|Irish Church to Loosen Grip on School Education
By Audrey Carville
September 28, 2010
The Catholic Church has dominated almost every aspect of Irish life for centuries.
It has directly influenced government policy and social change. Nowhere is that more evident than in education.
But now, after hundreds of years, the Church is preparing to give up control of some primary schools.
At the moment, nearly every primary school in the Republic is run by the Catholic Church.
There are 3,165 such schools - 91% of which are controlled by the Church.
This means that classes are taught through a Catholic ethos.
The Church owns the land on which the schools are built and the local priest chairs the board of management. However, the schools are funded by the state.
This almost complete domination of the primary-school sector leaves parents with very little choice in how their child is educated.
Just 2% of schools are multi-denominational, and every year, these are oversubscribed. There is greater choice in the secondary-school sector where the Church has less control.
Mother-of-two Ivana Bacik is a senator in the Irish parliament. She wants change.
"I think religious instruction in a particular doctrine, in a particular faith, should not be carried out during the school day. I don't want my children to believe that there's only one religion that is the true religion, when it's not something their parents believe."
The calls for change have grown louder in the past year.
The publication of two reports detailing horrific levels of clerical sexual and physical abuse against children, and its cover-up by the Church authorities, have persuaded more parents that they do not want their children educated through the Catholic faith.
But for hundreds of thousands of others, they are happy to send their children to a Catholic-run primary school.
David Quinn, the director of the Iona religious institute and a father of two, says: "My faith is important to me. I want to see my kids raised in the faith. This is not all about doctrine or dogma. It's about teaching people the importance of loving your neighbour."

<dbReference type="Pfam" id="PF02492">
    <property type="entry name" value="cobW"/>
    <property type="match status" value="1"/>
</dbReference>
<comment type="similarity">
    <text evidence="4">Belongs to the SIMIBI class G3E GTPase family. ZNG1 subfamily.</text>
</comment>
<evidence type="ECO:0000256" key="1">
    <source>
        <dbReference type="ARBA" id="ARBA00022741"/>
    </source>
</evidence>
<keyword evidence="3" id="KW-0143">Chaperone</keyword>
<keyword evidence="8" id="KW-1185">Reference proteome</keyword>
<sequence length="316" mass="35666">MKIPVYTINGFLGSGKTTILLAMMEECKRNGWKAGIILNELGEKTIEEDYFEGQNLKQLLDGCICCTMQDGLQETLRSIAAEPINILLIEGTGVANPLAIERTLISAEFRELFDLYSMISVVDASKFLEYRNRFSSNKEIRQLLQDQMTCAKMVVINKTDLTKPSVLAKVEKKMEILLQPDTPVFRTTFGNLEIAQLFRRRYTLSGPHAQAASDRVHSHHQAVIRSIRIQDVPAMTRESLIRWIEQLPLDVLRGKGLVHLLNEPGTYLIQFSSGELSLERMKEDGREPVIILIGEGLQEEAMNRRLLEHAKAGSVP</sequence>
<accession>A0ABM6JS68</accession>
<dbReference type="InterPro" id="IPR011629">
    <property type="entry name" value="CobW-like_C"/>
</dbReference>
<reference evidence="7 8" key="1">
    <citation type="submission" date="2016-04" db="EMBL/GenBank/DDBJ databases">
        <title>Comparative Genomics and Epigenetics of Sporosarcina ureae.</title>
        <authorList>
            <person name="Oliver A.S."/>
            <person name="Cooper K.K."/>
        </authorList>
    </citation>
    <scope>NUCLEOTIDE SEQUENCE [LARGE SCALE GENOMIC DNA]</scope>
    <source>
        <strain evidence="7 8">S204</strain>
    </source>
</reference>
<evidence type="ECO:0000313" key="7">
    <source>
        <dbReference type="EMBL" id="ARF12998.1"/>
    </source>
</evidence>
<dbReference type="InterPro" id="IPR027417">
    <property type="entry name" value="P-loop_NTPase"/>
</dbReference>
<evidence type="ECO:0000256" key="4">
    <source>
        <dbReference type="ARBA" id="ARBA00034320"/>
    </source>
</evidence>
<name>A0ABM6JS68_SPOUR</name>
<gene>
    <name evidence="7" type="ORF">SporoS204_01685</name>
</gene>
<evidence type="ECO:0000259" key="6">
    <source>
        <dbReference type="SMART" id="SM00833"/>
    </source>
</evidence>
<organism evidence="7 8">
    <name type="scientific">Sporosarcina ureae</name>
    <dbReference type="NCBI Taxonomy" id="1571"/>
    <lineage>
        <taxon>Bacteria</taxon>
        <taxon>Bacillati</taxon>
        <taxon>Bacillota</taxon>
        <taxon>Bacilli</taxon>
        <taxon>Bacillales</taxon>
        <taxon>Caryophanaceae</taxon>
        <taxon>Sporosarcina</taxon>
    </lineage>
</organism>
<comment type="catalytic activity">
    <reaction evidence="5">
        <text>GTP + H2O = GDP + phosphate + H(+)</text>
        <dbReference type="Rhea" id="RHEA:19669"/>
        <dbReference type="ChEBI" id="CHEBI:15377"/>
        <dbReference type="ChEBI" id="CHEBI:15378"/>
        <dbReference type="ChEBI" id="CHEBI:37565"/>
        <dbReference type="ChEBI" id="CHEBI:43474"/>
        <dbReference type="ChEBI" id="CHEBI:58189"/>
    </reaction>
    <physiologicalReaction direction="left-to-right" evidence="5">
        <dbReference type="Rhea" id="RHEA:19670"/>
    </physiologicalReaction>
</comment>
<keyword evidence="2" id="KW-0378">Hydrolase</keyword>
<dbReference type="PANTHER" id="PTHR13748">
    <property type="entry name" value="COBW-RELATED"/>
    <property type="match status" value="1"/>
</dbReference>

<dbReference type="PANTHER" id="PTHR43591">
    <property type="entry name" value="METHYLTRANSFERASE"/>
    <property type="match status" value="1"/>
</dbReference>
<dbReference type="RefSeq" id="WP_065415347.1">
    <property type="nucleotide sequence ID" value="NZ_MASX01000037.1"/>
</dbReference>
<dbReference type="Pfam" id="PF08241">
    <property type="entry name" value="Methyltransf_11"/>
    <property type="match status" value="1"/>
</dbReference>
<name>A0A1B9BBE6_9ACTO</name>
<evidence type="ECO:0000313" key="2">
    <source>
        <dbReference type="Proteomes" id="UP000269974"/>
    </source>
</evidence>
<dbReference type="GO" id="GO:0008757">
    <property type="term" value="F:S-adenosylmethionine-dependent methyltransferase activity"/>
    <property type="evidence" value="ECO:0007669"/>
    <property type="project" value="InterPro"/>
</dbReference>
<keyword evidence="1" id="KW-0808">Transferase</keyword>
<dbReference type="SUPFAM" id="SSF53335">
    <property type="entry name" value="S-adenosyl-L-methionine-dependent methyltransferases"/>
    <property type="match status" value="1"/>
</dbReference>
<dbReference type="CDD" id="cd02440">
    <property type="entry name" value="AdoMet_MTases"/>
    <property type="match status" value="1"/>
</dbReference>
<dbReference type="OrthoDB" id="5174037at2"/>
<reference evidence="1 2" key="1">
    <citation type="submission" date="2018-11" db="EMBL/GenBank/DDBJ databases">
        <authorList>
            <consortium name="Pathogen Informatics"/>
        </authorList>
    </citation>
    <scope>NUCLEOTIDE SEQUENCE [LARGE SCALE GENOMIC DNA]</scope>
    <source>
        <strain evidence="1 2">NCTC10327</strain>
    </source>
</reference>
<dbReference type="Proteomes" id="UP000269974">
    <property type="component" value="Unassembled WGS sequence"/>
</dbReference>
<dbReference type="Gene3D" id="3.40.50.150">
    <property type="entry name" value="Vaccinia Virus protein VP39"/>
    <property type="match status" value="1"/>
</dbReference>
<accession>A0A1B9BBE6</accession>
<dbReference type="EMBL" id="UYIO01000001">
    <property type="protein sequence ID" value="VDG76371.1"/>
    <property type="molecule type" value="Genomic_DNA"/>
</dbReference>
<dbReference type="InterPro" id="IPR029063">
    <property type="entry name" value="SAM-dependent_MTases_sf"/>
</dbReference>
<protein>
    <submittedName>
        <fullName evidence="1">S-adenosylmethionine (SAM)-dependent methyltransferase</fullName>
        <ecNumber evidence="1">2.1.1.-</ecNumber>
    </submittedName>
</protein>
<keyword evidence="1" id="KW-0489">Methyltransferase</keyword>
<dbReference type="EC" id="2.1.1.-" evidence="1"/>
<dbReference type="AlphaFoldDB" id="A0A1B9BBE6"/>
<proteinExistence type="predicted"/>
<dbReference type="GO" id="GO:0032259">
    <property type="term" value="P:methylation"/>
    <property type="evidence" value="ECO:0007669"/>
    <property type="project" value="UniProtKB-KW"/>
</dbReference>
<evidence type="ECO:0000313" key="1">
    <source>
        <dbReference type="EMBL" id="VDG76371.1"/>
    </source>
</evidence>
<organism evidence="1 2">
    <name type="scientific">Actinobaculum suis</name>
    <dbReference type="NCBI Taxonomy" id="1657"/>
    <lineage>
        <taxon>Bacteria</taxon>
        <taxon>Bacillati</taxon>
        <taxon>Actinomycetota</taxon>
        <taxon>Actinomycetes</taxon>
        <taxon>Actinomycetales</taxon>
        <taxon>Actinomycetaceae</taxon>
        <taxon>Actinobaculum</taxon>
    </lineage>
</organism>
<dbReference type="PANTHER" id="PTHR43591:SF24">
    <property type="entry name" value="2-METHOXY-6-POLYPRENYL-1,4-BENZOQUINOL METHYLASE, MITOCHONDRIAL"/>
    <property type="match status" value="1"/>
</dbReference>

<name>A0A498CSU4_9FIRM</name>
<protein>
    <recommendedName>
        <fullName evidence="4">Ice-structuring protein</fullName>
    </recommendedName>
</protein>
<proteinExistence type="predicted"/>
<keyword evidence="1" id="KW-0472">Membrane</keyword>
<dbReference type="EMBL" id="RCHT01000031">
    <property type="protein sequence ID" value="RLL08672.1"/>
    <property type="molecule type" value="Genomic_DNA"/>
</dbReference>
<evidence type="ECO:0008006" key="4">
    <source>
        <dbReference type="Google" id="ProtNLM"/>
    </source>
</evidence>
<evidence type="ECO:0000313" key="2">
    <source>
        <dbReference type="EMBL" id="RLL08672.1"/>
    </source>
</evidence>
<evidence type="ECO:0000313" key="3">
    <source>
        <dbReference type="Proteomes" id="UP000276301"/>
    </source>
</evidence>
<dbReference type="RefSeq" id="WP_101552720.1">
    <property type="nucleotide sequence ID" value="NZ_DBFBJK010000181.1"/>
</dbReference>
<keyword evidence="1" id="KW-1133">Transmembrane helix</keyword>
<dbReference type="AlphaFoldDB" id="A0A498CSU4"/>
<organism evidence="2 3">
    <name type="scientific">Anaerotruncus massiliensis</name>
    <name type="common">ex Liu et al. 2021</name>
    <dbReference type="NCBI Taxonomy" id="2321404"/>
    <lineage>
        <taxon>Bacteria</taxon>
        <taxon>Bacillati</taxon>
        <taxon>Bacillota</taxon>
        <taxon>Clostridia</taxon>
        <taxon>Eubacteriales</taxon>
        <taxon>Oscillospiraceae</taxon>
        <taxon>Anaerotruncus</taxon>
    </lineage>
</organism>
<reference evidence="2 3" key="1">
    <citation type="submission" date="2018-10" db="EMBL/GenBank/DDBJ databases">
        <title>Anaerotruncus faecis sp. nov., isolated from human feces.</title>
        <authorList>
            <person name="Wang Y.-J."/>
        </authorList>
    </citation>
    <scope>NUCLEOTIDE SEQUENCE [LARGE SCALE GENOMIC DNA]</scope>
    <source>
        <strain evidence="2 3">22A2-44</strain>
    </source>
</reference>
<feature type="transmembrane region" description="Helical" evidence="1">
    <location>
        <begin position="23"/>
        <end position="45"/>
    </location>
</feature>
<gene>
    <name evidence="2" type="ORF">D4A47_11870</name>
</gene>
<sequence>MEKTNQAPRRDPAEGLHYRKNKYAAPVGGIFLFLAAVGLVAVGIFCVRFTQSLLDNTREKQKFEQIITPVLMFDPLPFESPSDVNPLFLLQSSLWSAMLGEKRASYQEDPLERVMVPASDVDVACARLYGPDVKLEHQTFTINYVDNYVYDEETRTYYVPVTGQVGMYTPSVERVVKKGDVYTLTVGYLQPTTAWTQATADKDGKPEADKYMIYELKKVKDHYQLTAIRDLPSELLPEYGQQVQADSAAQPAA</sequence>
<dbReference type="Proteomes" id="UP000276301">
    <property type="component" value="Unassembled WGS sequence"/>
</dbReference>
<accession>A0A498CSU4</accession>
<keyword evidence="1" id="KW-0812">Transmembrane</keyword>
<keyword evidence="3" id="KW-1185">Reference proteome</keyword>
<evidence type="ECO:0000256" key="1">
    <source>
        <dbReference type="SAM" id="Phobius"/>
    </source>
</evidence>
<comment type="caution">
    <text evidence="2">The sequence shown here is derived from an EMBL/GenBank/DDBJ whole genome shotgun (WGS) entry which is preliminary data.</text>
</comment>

Asked about the Church's treatment of children in the past, he says: "The abuse of children by priests is a cause of deep shame to all Catholics. I look at my own school, it's run by lay people I trust. It has proper child protection systems in place."
It would seem though that after centuries of dominating primary-school education, change is coming.
In recent weeks, the Catholic Church has admitted it runs too many schools and that it is willing to give up control of some.
But the process of deciding which ones will be complex and will take many years.
Senior priest Fr Michael Drumm is involved in leading the change.
"We are going through a rapid phase of secularisation, and that's going to have a huge impact on the Church," he says.
"In terms of schooling, if the Church has fewer schools, the ones that remain Catholic would have a stronger identity and would be a clearer Catholic presence in society."
The Catholic Church's position in the Irish Republic is undergoing a fundamental change. The revelations of sexual abuse and its cover-up have dealt it a lethal blow.
In the past year, more than 1,000 people have formally defected from it. The Church's influence on society is now weaker.
And its slowly changing role in education is perhaps the strongest signal yet that the country is moving away from the clerical-dominated outpost that it once was.
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